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For those who haven’t read either of the earlier documents I note two things: 1) I give description separate billing because I believe that we MUST get better descriptive control over our materials. Description as I have come to understand it encompasses both somewhat revised approaches to “close” reading and “distant” reading. 2) Ethical criticism encompasses hermeneutics and critique while naturalist criticism can accommodate cognitive and evolutionary approaches.

I took more or less the first version of Key to the Treasure, added some philosophical reflection, and posted a working paper to SSRN in September 2012: Working Paper: Literary Criticism 21: Academic Literary Study in a Pluralist World. Here’s the abstract:
At the most abstract philosophical level the cosmos is best conceptualized as containing various Realms of Being interacting with one another. Each Realm contains a broad class of objects sharing the same general body of processes and laws. In such a conception the human world consists of many different Realms of Being, with more emerging as human cultures become more sophisticated and internally differentiated. Common Sense knowledge forms one Realm while Literary experience is another. Being immersed in a literary work is not at all the same as going about one's daily life. Formal Literary Criticism is yet another Realm, distinct from both Common Sense and Literary Experience. Literary Criticism is in the process of differentiating into two different Realms, that of Ethical Criticism, concerned with matters of value, and that of Naturalist Criticism, concerned with the objective study of psychological, social, and historical processes.

From Yesterday's Catch

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Saturday, April 19, 2014

Irving Geis: He Saw Molecules

Well, not directly. No one can do that, they’re too small. They’re so small that you can’t even see them with the most powerful light microscope. They’re dimensions are less than the wavelengths of visible light. In effect, light misses them.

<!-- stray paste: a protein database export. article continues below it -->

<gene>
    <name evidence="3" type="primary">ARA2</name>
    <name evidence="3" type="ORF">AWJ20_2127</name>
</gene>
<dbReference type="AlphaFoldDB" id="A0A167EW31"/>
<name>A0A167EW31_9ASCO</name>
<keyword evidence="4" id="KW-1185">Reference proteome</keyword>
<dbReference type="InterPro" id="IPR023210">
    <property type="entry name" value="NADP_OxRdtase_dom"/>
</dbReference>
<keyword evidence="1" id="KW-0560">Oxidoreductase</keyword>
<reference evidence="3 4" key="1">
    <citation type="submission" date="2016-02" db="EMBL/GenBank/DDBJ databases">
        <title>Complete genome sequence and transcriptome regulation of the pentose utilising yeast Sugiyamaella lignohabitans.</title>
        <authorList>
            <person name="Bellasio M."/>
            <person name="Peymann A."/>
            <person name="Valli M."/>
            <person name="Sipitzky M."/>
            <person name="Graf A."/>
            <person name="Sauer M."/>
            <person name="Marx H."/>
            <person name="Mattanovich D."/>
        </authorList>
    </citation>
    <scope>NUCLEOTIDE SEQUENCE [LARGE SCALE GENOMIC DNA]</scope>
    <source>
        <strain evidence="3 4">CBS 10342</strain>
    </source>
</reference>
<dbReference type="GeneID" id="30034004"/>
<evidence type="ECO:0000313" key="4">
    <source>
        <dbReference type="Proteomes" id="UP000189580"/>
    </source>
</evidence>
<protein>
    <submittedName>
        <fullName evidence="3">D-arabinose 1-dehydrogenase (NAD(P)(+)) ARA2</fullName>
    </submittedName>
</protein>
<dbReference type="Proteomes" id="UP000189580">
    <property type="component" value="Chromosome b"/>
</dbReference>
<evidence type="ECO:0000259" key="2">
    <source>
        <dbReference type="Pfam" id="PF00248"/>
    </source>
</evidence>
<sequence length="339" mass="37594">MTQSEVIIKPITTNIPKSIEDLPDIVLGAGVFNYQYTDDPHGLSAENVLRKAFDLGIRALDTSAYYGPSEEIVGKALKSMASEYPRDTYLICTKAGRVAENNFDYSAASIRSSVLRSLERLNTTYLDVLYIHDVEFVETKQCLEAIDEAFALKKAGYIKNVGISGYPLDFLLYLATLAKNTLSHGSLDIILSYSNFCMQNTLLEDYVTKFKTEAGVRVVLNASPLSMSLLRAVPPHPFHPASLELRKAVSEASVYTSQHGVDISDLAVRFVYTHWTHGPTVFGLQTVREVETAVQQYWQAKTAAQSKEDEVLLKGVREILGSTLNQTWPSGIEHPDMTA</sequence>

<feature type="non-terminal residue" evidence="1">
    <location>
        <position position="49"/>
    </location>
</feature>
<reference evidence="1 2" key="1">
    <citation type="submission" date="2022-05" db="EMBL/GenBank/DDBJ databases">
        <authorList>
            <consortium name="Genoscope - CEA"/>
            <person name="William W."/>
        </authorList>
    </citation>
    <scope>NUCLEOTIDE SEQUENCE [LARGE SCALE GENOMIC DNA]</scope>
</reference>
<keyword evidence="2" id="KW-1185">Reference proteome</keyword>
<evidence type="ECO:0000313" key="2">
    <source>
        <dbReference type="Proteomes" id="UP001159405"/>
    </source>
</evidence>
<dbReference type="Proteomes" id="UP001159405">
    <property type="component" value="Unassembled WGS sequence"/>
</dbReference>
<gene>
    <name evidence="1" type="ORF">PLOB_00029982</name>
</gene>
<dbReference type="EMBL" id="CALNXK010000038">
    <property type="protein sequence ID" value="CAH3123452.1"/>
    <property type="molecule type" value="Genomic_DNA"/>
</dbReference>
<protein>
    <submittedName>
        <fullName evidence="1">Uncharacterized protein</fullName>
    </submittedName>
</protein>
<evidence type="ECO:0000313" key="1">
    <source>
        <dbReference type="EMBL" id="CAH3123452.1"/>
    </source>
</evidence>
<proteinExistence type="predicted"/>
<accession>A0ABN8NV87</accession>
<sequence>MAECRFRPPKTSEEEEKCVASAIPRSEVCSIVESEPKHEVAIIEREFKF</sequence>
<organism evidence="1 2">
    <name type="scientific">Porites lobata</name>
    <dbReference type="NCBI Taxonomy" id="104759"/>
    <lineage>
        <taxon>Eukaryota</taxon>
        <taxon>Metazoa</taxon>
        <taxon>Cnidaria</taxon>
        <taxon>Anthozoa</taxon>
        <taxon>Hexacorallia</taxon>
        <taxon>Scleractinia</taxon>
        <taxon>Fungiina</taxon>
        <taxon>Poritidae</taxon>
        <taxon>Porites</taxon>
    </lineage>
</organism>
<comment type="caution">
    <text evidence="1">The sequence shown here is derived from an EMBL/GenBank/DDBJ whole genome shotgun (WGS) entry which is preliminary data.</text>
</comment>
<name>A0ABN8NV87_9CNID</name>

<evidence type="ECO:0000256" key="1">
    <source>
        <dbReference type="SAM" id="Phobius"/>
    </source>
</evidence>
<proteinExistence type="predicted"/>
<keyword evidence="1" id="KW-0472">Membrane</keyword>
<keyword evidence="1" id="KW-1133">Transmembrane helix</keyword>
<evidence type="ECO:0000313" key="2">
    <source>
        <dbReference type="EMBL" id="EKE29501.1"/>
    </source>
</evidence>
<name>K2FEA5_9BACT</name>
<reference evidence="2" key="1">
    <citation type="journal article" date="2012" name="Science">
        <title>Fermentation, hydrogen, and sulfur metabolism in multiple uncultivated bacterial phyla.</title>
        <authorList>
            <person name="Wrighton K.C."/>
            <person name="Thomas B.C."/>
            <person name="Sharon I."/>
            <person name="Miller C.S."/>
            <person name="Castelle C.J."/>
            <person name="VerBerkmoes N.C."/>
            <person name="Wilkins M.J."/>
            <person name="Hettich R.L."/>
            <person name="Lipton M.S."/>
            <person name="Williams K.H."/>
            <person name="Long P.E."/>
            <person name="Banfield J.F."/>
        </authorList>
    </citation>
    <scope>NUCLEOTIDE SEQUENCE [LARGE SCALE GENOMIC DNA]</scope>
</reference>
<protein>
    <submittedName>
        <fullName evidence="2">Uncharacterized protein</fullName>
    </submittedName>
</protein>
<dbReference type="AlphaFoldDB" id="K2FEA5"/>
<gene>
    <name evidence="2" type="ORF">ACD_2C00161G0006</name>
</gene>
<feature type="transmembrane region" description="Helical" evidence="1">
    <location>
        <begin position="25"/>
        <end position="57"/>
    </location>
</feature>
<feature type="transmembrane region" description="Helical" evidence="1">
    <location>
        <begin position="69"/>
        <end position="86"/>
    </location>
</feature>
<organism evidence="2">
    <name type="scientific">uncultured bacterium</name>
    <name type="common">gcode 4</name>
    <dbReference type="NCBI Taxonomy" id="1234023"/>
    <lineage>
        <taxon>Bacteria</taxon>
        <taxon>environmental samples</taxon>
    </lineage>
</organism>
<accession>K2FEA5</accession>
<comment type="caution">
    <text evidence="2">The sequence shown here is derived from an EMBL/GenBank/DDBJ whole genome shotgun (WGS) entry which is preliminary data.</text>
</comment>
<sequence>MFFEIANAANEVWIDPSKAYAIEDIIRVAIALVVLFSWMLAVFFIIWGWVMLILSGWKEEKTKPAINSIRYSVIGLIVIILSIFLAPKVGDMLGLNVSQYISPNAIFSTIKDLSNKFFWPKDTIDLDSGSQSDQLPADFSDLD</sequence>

So you zap them with a tightly focused x-ray beam – much shorter wavelengths – and the beam scatters onto a photographic emulsion or, these days I guess, on to some micro-electronic detector and get an image. Which looks like a smudge. But, from such smudges you can deduce what the thing must look like.

That’s where Geis came in. He takes those deductions, which have been rendered as sketches of some sort, and turns them into useful and elegant images, images that make sense to the naked eye. These images are at once true to the molecule and to the eye, but they are also fictions. Because, as I said, they’re way too small to be visible themselves. So Geis had to come up with plausible visualization.

Many others have painted molecules, but Geis was the first. You can find nice appreciations at L2Molecule and at Brain Pickings, which covers some of his other scientific visualizations. This Google query pulls up a bunch of images.

Here’s a couple of passages about Geis from an article* I wrote on visual thinking:
In a personal interview, Geis indicated that, in studying a molecule's structure, he uses an exercise derived from his training as an architect. Instead of taking an imaginary walk through a building, the architectural exercise, he takes an imaginary walk through the molecule. This allows him to visualize the molecule from many points of view and to develop a kinesthetic sense, in addition to a visual sense, of the molecule's structure. Geis finds this kinesthetic sense so important that he has entertained the idea of building a huge model of a molecule, one large enough that people could enter it and move around, thereby gaining insight into its structure. Geis has pointed out that biochemists, as well as illustrators, must do this kind of thinking. To understand a molecule's functional structure biochemists will imagine various sight lines through the image they are examining. If they have a three-dimensional image on a CRT, they can direct the computer to display the molecule from various orientations. It is not enough to understand the molecule's shape from one point of view. In order intuitively to understand it's three-dimensional shape one must be able to visualize the molecule from several points of view.
Think about that for a minute. In order to visualize a single tiny molecule, Geis used his entire body.

* * * * *

* William Benzon. Visual Thinking. Allen Kent and James G. Williams, Eds. Encyclopedia of Computer Science and Technology. Volume 23, Supplement 8. New York; Basel: Marcel Dekker, Inc. (1990) 411-427.

Friday, April 18, 2014

Solar in the Suburbs

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The Only Game in Town: Remarks on Alan Liu and Digital Humanities